Updated: Jun 22, 2021
Today in 1918 the Gregorian calendar was introduced in Russia by decree of the Council of People's Commissars.
This brought another 150million people into line with most of the world. Today's pod looks at the problem of calendar drift with the older Julian Calendar, why the Gregorian Calendar was needed, the people behind it and how it slowly spread around the world.
The Gregorian calendar is the calendar used in most of the world. It was introduced in October 1582 by Pope Gregory XIII as a minor modification of the Julian calendar which had been the legacy of the ancient Roman Empire. There were two reasons modification was needed. First, the Julian calendar assumed incorrectly that the average solar year. that is how long it takes for our planet to orbit the Sun, is exactly 365.25 days long, an overestimate of a little under one day per century. This overestimate lead to the second reason for change, Calendar Drift. The calendar had edged ahead so that the (Northern) spring equinox was occurring well before its nominal date of March 21. This was of particular concern to the church because it was more difficult to calculate the date of Easter. Easter, unlike the other great Christian feast of Christmas, does not have a fixed date, it changes every year. This because the Christian feast of Easter is linked to the Jewish celebration of Passover, which is calculated by a lunar calendar. Passover, which marks Jesus Christs last supper with his disciples, the day before his crucifixion, happens on the night of a full moon after the northern spring equinox. Occasionally now this happens after the second full moon . That is why we can still have early and late Easters, although at present there are some negotiations between Catholic, Orthodox and Anglican leaders to fix the date of Easter. The Gregorian calendar, is a solar calendar with 12 months of 28–31 days each. The year consists of 365 days, with a leap day being added to a February every four years. This leap day, the 29th February, gathers in the ¼ days, and thus counteracts Calendar Drift.
The recalculated Gregorian Calendar was due to work of two men. Primarily the Calabrian doctor Aloysius Lilius who produced an original and practical scheme for adjusting the epacts of the Moon when calculating the annual date of Easter. His work was built on by the German mathematician and Jesuit priest Christopher Clavius, in a closely argued, 800-page volume. He argued that the calendar correction should take place in one move. So when the new calendar was put in use in 1582, the error accumulated was corrected by a deletion of 10 days. The Julian calendar day Thursday, 4 October was followed by the first day of the Gregorian calendar, Friday, 15 October 1582 (and thus the cycle of weekdays were not affected). This change was instituted by papal bull Inter gravissimas dated by Pope Gregory XIII, after whom the calendar is named.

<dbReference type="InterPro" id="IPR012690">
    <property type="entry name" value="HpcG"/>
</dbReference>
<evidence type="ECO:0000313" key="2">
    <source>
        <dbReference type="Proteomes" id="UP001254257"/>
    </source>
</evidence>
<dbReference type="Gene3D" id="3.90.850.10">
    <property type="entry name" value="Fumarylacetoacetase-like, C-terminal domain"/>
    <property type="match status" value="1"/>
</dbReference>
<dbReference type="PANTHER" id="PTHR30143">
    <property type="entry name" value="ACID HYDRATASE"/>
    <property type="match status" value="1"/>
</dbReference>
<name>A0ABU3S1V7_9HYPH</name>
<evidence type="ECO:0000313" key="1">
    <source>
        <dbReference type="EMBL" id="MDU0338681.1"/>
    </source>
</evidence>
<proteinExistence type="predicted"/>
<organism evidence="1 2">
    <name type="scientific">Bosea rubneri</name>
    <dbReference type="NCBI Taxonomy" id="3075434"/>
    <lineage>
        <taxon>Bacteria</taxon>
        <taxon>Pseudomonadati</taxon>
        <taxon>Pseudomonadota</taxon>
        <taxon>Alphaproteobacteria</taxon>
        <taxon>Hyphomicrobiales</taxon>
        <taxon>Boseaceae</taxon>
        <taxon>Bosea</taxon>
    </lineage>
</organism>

The reform was adopted initially by the Catholic countries of Europe and their overseas possessions. Over the next three centuries, the Protestant and Eastern Orthodox countries also moved to what they called the Improved calendar, with Greece being the last European country to adopt the calendar in 1923. During the 20th century, most non-Western countries also adopted the calendar, at least for civil purposes, with Saudi Arabia following in 2016. Today we remember the decision in Russia by the Council of Peoples Commisars, which brought another 125 million people into a common calendar. Made just after the Bolsheviks grab for power, The Council of People's Commissars had become a government institution formed soon after the October Revolution and evolved to become the highest executive authority of the government of the Soviet Union (see pod of Jan 20 to hear how the church survived the revolution). Most countries now use the Gregorian Calendar as their official calendar. The Chinese Lunar Calendar is still used for celebrations around Asia. Afghanistan and Iran use a Solar Islamic Calendar, Ethiopia a 13 month calendar and Nepal a Hindu Calendar.